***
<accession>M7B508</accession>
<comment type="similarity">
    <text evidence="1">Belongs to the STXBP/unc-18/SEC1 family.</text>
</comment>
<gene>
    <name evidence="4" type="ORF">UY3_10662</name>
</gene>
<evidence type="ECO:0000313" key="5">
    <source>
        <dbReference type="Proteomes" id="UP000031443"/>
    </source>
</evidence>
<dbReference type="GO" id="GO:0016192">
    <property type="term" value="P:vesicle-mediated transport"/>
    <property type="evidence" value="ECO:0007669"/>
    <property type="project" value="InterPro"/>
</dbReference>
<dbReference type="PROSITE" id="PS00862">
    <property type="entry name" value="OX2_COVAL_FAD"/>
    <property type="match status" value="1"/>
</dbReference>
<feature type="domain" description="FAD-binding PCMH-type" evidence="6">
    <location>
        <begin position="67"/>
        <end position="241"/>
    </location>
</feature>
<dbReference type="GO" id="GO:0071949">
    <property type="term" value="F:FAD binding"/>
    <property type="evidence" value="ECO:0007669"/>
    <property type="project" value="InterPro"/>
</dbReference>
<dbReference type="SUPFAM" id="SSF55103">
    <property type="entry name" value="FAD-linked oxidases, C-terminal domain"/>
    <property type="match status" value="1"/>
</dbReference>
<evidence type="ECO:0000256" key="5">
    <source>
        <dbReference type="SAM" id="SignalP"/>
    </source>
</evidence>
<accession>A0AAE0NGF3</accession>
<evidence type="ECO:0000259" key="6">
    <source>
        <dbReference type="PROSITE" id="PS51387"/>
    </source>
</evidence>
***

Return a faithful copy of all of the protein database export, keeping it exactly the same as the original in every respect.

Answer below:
<accession>M7B508</accession>
<comment type="similarity">
    <text evidence="1">Belongs to the STXBP/unc-18/SEC1 family.</text>
</comment>
<gene>
    <name evidence="4" type="ORF">UY3_10662</name>
</gene>
<evidence type="ECO:0000313" key="5">
    <source>
        <dbReference type="Proteomes" id="UP000031443"/>
    </source>
</evidence>
<dbReference type="GO" id="GO:0016192">
    <property type="term" value="P:vesicle-mediated transport"/>
    <property type="evidence" value="ECO:0007669"/>
    <property type="project" value="InterPro"/>
</dbReference>
<dbReference type="PROSITE" id="PS00862">
    <property type="entry name" value="OX2_COVAL_FAD"/>
    <property type="match status" value="1"/>
</dbReference>
<feature type="domain" description="FAD-binding PCMH-type" evidence="6">
    <location>
        <begin position="67"/>
        <end position="241"/>
    </location>
</feature>
<dbReference type="GO" id="GO:0071949">
    <property type="term" value="F:FAD binding"/>
    <property type="evidence" value="ECO:0007669"/>
    <property type="project" value="InterPro"/>
</dbReference>
<dbReference type="SUPFAM" id="SSF55103">
    <property type="entry name" value="FAD-linked oxidases, C-terminal domain"/>
    <property type="match status" value="1"/>
</dbReference>
<evidence type="ECO:0000256" key="5">
    <source>
        <dbReference type="SAM" id="SignalP"/>
    </source>
</evidence>
<accession>A0AAE0NGF3</accession>
<evidence type="ECO:0000259" key="6">
    <source>
        <dbReference type="PROSITE" id="PS51387"/>
    </source>
</evidence>